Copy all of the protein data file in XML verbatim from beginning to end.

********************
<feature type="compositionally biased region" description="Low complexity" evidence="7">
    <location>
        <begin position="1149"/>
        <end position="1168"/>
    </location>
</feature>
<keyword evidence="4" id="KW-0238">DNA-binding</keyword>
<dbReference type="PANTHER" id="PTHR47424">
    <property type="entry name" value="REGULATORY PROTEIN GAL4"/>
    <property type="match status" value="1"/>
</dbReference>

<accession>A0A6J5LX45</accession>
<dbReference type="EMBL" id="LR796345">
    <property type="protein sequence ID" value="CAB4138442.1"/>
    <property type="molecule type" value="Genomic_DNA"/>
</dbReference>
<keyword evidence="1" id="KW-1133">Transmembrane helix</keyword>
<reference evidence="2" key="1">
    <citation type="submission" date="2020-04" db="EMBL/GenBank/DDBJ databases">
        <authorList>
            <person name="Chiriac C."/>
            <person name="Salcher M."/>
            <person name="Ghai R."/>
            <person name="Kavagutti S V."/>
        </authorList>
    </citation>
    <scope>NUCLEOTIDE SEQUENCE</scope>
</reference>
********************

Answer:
<feature type="compositionally biased region" description="Low complexity" evidence="7">
    <location>
        <begin position="1149"/>
        <end position="1168"/>
    </location>
</feature>
<keyword evidence="4" id="KW-0238">DNA-binding</keyword>
<dbReference type="PANTHER" id="PTHR47424">
    <property type="entry name" value="REGULATORY PROTEIN GAL4"/>
    <property type="match status" value="1"/>
</dbReference>

<accession>A0A6J5LX45</accession>
<dbReference type="EMBL" id="LR796345">
    <property type="protein sequence ID" value="CAB4138442.1"/>
    <property type="molecule type" value="Genomic_DNA"/>
</dbReference>
<keyword evidence="1" id="KW-1133">Transmembrane helix</keyword>
<reference evidence="2" key="1">
    <citation type="submission" date="2020-04" db="EMBL/GenBank/DDBJ databases">
        <authorList>
            <person name="Chiriac C."/>
            <person name="Salcher M."/>
            <person name="Ghai R."/>
            <person name="Kavagutti S V."/>
        </authorList>
    </citation>
    <scope>NUCLEOTIDE SEQUENCE</scope>
</reference>